While all of these are important things to pray for, Paul seems to have a greater need in mind. Vv. 3-4 seems to indicate that the content of these prayers should be for the salvation for those in authority as well as all men. I believe that Paul is saying here based on the context that God desires all types of men to be saved, whether that be those serving in government or peasant farmers. God does not show partiality to anyone based on their status or role, or nationality as is seen with God saving both Jews and Gentiles. We need to pray that the Lord would work mightly in our leaders' lives and sovereignly open up their hearts and draw them to Him. One of the greatest things we can do as a US citizen here on this earth is to pray for our senators, congressman, and the President and his cabinet. Several of the government leaders really need the Lord. We should pray that they come to know the only God and only mediator, Jesus Christ, who enables for us to have a relationship with God. After all, what better citizens can we be on earth by praying for our earthly leaders' salvation. And for those who are saved, by praying that the Lord would strengthen them and enable them to use their position which He has given them all for His glory!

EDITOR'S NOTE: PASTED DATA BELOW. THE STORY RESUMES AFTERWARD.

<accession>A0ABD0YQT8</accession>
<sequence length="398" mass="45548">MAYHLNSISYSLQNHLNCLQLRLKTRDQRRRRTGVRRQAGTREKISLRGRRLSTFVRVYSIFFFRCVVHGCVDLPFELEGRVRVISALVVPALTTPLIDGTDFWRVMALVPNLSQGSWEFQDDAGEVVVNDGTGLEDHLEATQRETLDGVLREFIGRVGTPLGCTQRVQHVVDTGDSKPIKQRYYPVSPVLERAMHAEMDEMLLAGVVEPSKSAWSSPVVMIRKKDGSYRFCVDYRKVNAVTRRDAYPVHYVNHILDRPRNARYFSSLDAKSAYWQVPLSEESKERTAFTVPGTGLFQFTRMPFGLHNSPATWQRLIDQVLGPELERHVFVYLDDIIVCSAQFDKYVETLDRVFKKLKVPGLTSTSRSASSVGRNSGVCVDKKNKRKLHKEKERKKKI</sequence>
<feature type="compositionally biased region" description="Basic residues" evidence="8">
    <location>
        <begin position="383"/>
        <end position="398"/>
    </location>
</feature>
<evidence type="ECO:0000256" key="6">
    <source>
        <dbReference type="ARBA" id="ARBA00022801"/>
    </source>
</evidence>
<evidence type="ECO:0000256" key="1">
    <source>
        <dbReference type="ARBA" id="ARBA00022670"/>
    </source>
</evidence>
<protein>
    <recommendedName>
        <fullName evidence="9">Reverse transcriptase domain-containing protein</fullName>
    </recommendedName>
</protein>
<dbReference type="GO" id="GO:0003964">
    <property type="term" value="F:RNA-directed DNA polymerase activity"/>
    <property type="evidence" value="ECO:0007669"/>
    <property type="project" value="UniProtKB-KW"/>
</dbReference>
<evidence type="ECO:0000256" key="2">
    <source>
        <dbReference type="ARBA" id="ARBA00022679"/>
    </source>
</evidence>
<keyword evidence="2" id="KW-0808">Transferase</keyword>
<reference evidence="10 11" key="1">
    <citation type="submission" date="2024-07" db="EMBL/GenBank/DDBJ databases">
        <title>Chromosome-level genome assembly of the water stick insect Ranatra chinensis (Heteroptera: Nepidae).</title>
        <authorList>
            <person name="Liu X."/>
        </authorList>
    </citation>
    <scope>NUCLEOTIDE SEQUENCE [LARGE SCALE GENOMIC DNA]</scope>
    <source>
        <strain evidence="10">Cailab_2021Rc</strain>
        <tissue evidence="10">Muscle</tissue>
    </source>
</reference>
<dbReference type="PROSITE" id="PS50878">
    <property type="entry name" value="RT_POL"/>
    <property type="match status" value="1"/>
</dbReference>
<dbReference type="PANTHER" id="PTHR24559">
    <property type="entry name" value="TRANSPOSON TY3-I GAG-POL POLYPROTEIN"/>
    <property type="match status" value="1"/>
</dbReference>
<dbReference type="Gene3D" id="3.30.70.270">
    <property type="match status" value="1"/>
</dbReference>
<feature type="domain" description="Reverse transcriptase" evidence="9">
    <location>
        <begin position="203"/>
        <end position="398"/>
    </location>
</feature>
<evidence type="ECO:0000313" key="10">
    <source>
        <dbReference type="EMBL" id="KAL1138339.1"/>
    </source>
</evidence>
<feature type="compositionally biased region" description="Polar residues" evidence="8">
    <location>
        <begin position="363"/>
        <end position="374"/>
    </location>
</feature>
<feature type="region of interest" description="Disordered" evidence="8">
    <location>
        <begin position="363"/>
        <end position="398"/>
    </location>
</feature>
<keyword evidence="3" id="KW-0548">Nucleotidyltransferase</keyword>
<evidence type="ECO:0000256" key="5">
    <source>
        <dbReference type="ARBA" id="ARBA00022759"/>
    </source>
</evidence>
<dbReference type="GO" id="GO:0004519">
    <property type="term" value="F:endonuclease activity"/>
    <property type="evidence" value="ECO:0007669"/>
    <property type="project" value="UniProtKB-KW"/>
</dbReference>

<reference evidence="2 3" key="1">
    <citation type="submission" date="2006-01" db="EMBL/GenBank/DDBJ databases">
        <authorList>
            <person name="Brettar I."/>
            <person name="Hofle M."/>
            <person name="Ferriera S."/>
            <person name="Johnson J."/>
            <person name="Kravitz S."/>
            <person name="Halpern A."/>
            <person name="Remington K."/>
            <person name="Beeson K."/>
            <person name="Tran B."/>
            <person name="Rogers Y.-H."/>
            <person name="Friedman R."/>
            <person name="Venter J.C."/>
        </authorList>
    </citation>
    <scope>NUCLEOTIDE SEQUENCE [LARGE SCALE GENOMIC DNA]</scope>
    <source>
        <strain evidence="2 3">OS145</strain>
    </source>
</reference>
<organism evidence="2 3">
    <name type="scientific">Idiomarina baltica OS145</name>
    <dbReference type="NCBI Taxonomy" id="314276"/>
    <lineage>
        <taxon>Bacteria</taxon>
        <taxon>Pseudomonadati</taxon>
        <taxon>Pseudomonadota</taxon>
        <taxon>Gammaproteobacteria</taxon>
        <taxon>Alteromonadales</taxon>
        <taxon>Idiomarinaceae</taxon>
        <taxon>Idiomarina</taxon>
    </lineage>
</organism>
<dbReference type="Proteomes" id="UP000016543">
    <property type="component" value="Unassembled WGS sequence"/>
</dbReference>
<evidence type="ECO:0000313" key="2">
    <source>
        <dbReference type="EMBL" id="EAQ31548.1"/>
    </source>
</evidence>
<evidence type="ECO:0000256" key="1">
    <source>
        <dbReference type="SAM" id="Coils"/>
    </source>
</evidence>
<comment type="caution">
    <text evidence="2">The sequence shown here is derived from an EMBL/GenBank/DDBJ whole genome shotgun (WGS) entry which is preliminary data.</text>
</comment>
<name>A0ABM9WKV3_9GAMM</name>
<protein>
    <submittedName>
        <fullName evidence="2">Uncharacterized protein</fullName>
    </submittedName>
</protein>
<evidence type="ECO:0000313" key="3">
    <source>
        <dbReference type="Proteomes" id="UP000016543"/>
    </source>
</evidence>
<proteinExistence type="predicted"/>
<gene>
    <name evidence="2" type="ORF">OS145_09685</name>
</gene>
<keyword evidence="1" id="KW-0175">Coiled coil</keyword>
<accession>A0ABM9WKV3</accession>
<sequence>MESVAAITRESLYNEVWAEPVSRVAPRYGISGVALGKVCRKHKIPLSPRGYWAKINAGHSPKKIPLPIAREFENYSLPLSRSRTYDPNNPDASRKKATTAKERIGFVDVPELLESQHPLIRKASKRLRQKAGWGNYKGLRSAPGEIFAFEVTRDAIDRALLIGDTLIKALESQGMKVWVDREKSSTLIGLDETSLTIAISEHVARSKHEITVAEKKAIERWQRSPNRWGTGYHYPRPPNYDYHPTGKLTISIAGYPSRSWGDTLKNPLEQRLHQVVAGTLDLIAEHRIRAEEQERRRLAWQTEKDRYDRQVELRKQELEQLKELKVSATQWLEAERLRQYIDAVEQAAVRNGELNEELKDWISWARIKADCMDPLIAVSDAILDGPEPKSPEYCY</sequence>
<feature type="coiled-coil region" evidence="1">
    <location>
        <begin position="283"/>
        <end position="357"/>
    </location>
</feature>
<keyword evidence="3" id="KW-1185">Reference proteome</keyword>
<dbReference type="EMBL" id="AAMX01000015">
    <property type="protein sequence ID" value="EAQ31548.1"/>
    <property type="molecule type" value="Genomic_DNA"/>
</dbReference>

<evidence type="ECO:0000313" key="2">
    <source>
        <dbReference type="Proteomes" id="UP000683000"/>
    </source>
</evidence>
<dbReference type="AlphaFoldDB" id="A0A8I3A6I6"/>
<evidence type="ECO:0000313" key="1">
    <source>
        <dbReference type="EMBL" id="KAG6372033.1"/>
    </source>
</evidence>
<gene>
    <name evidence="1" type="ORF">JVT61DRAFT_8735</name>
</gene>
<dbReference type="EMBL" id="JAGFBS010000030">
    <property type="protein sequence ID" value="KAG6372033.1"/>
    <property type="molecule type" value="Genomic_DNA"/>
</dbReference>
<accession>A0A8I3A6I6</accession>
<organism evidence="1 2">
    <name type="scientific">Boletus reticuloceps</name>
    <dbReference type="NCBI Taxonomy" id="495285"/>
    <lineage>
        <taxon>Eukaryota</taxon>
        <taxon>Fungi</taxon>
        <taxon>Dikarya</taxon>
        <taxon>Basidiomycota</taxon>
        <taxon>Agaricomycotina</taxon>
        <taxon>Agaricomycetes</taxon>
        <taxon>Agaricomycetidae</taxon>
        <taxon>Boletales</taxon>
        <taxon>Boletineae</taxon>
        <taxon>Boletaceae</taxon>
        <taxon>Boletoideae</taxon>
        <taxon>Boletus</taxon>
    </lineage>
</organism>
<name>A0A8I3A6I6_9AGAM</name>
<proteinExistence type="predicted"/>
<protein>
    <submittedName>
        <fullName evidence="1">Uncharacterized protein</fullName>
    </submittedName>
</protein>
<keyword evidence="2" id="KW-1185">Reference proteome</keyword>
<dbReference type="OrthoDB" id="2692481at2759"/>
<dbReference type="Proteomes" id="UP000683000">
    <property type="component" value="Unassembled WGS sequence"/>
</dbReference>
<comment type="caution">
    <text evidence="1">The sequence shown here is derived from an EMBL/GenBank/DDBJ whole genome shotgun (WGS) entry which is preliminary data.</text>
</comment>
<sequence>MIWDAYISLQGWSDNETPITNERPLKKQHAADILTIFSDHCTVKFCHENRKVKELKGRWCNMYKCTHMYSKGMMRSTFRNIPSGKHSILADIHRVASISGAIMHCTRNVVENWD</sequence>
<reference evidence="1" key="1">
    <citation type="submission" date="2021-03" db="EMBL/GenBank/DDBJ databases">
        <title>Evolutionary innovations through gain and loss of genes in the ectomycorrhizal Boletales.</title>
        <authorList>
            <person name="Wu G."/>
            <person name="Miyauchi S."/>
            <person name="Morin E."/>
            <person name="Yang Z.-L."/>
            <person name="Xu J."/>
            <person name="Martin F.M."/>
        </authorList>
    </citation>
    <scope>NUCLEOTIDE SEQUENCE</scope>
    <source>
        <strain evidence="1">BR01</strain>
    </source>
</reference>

Another thing I want to point out is that Paul did not say to only pray for those leaders whom you like or those who support the issues which are important to you. Whether a Democrat or a Republican is in office should not effect our praying for them. These prayers are for "all men" and "all who are in authority". In fact, the emperior at the time of this letter was no friend to Paul or any Christian. The emperor at the time was probably Nero who heavily persecuted Christians and even blamed them for the burning of Rome. Something which he possibly did himself. He would have been included in this instruction.
Also, Paul did not put a limit on how many times one should pray for one another and our leaders. He did not give a certain day. We should be lifting up our leaders everyday. With all of the hype for this historic inauguration day, let's not forget to pray!

In Christ,
Soli Deo Gloria!

Monday, January 12, 2009

The Hope of Immanuel